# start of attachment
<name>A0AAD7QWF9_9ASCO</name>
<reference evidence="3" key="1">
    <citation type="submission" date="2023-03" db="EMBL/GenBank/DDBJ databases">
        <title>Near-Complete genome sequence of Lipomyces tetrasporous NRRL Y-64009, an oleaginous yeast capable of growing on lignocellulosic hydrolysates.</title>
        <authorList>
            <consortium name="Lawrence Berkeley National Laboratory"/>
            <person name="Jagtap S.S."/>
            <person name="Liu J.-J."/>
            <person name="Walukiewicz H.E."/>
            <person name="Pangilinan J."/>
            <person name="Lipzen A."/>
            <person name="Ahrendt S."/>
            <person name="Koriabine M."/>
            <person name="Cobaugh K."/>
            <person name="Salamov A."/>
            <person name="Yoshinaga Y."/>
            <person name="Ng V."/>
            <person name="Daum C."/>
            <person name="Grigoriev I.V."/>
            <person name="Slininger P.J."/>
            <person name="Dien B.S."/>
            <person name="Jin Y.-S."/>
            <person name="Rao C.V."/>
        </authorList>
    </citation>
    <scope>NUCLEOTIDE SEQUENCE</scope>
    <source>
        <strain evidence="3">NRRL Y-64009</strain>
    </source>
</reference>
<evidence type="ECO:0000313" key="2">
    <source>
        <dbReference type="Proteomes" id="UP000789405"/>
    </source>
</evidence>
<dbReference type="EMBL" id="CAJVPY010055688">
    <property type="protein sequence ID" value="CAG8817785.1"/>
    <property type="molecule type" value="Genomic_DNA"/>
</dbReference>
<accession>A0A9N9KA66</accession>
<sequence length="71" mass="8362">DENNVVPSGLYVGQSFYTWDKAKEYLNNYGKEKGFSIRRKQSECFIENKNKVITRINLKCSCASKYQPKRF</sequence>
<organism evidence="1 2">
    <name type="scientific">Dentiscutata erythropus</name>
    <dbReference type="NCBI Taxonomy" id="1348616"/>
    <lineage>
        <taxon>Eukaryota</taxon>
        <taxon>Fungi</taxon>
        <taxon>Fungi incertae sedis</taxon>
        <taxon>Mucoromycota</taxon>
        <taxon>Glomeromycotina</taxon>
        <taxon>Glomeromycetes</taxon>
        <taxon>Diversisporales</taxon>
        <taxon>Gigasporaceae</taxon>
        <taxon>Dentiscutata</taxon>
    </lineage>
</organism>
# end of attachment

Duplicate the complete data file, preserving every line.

<name>A0AAD7QWF9_9ASCO</name>
<reference evidence="3" key="1">
    <citation type="submission" date="2023-03" db="EMBL/GenBank/DDBJ databases">
        <title>Near-Complete genome sequence of Lipomyces tetrasporous NRRL Y-64009, an oleaginous yeast capable of growing on lignocellulosic hydrolysates.</title>
        <authorList>
            <consortium name="Lawrence Berkeley National Laboratory"/>
            <person name="Jagtap S.S."/>
            <person name="Liu J.-J."/>
            <person name="Walukiewicz H.E."/>
            <person name="Pangilinan J."/>
            <person name="Lipzen A."/>
            <person name="Ahrendt S."/>
            <person name="Koriabine M."/>
            <person name="Cobaugh K."/>
            <person name="Salamov A."/>
            <person name="Yoshinaga Y."/>
            <person name="Ng V."/>
            <person name="Daum C."/>
            <person name="Grigoriev I.V."/>
            <person name="Slininger P.J."/>
            <person name="Dien B.S."/>
            <person name="Jin Y.-S."/>
            <person name="Rao C.V."/>
        </authorList>
    </citation>
    <scope>NUCLEOTIDE SEQUENCE</scope>
    <source>
        <strain evidence="3">NRRL Y-64009</strain>
    </source>
</reference>
<evidence type="ECO:0000313" key="2">
    <source>
        <dbReference type="Proteomes" id="UP000789405"/>
    </source>
</evidence>
<dbReference type="EMBL" id="CAJVPY010055688">
    <property type="protein sequence ID" value="CAG8817785.1"/>
    <property type="molecule type" value="Genomic_DNA"/>
</dbReference>
<accession>A0A9N9KA66</accession>
<sequence length="71" mass="8362">DENNVVPSGLYVGQSFYTWDKAKEYLNNYGKEKGFSIRRKQSECFIENKNKVITRINLKCSCASKYQPKRF</sequence>
<organism evidence="1 2">
    <name type="scientific">Dentiscutata erythropus</name>
    <dbReference type="NCBI Taxonomy" id="1348616"/>
    <lineage>
        <taxon>Eukaryota</taxon>
        <taxon>Fungi</taxon>
        <taxon>Fungi incertae sedis</taxon>
        <taxon>Mucoromycota</taxon>
        <taxon>Glomeromycotina</taxon>
        <taxon>Glomeromycetes</taxon>
        <taxon>Diversisporales</taxon>
        <taxon>Gigasporaceae</taxon>
        <taxon>Dentiscutata</taxon>
    </lineage>
</organism>